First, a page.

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Timothy Donnelly Talks Establishment at Harper’s
Timothy Donnelly is interviewed at Harper’s, hurrah. After oddly prefacing the Q&A with the statement, “Truth is, though, there might be a lot of poetry written today that doesn’t present you with an experience distinct or rich or exciting enough to make you want to relive it. It starts to fade into vagueness the minute you finish reading it,” Jess Cotton gets to the good part:
2. Do you see your writing as appealing to the establishment or as more experimental?
I’m disinclined to let myself think that my poems might appeal to an “establishment,” because that word suggests to me a league of misguided writers struggling to maintain the status quo. Deep down they’re anxious about how boring their work is, or if they’re plainspoken confessional poets, they probably aren’t really poets at all, but just heartfelt expressers in verse, and they will insist that that’s what poetry is, goddammit — and trying to loosen them up and get them to think otherwise can be about as useless as encouraging a bullfrog to fly. You might get them to leap a little, but that’s about it.
You might then expect the “experimental” team to be a breath of fresh air or a band of emancipatory rebels, like one bright bold Prometheus after another, but in fact they can be just as tediously narrow-minded and border-patrolling as the “establishment.” They can dismiss all conventionally expressive work as passé or else deride it for one cooked-up reason or another, up to and including convoluted ethical imperatives. At some point you grow immune to all the factionalism, or maybe just numb to it. Happily, a lot of the poets who went to college in the late Eighties and Nineties, which is to say my generation, seem to be more able to appreciate work from either side of the divide, and many have been influenced by both, and wouldn’t feel comfortable identifying with either one or the other exclusively.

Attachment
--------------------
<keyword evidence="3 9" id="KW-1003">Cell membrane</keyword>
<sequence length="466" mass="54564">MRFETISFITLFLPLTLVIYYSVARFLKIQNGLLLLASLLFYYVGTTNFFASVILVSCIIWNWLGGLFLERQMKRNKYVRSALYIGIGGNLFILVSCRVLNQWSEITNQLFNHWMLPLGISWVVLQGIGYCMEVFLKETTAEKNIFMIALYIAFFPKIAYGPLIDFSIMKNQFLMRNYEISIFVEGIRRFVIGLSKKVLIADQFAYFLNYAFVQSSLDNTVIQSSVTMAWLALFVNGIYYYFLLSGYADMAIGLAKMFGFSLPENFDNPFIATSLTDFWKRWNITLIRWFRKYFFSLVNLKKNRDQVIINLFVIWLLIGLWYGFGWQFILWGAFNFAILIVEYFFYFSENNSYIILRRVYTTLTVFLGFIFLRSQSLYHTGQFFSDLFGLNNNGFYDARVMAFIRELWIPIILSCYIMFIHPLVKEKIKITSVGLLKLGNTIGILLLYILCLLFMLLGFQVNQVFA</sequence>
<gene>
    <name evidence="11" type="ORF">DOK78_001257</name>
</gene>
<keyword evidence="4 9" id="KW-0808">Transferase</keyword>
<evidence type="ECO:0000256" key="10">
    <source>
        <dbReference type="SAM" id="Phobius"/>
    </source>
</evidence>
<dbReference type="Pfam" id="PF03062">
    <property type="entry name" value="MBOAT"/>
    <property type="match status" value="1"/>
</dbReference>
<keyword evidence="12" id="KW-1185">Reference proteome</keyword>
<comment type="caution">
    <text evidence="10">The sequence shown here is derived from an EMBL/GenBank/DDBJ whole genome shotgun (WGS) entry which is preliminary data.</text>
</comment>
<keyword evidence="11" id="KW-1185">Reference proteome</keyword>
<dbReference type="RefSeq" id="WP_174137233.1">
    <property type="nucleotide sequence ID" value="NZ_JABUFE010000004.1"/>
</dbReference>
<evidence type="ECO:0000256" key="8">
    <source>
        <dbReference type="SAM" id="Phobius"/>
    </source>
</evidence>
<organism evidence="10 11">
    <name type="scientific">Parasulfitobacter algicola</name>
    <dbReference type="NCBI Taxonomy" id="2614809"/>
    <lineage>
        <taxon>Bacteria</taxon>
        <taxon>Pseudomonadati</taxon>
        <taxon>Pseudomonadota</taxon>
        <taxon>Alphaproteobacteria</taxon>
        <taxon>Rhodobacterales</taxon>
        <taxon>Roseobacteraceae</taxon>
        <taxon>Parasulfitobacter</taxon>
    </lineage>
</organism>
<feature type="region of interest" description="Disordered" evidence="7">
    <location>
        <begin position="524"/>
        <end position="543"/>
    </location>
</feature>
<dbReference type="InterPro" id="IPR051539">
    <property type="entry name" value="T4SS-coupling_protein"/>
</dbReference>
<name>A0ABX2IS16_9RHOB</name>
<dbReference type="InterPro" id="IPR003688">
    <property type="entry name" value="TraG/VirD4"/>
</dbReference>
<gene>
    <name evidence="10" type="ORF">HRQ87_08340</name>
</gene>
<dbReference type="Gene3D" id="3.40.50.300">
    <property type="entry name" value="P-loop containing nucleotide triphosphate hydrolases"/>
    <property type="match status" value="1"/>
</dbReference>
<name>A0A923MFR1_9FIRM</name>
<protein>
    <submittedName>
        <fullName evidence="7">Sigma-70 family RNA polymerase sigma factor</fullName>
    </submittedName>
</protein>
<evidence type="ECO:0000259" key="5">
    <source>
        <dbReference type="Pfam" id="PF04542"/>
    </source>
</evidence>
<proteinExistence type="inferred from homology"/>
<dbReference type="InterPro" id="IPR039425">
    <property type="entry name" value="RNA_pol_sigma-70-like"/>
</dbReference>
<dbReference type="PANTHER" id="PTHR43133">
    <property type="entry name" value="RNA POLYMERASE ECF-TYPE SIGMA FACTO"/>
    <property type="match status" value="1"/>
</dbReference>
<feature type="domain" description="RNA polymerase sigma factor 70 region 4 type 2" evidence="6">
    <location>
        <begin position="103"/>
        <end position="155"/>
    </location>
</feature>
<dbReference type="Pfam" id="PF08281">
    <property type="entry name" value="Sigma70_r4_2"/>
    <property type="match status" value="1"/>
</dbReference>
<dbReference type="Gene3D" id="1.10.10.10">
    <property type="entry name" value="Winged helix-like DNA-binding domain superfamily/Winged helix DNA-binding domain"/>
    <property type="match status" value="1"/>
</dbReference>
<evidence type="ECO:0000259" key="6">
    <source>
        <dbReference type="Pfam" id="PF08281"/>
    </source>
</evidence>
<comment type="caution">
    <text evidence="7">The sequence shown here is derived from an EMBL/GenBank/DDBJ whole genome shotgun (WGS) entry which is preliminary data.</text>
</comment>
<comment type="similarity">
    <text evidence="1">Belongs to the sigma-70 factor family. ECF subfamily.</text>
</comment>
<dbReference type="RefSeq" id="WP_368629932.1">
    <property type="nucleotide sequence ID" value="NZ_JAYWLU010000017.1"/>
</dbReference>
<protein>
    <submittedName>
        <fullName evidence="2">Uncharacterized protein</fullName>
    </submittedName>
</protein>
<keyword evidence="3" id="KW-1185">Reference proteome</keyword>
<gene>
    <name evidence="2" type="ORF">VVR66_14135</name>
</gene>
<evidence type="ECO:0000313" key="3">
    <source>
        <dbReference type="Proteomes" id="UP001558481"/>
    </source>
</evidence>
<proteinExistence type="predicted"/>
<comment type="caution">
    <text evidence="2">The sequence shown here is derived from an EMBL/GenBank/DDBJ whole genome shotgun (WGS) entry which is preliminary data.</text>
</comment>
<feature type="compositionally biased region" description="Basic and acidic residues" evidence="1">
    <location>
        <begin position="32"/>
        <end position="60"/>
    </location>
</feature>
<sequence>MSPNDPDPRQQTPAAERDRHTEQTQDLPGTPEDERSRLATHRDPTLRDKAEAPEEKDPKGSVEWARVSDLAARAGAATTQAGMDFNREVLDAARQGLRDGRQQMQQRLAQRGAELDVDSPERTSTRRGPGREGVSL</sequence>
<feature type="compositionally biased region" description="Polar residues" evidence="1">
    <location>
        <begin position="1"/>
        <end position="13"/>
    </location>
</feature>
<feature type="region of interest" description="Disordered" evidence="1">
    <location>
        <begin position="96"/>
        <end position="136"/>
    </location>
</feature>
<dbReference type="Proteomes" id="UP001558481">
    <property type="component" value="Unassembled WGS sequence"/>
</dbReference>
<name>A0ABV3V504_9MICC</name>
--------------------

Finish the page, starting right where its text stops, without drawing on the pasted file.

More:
I’m one of these poets, the synthesizers, although I think my work probably tends to be more traditional in its forms and in the pitch of its rhetoric than most of my immediate peers. Because of this, at least in part, there have been some “establishment” — or let’s just say mainstream — poets who have responded kindly to it. At the same time, my poems tend to draw attention to their constructedness, to make use of citation and collage, to include discursive or overtly philosophical language, and to do their best never to devolve into reportage, or worse, into the glimmery complacent idiom used for poignant reminiscences one might associate with much mainstream poetry. For these reasons, some critics and poets associated with the avant garde have been receptive to my work. I’ve been lucky. In the end I think most of my readers have been synthesizers like myself, whether they come from my generation or from the generation before or after mine.
3. How do you write your poems?
When I started writing I was really interested in going at it with a tweezer, plotting everything, until I realized that it would make for a mechanical and lifeless kind of writer. I wanted to get a sense of the materiality of language and how I could shape it and what I could really do with it technically. I think the reason I like a certain kind of formal contract in the writing is that I like seeing the way the architectural plans are realized. If the poem is going to be written in tercets, I like seeing how that next long sentence drapes itself down through the tercets — I love that feeling of mental architecture.
We, “for one,” just used the word “tercet” in Words With Friends, so we totally get that. Read the full interview here.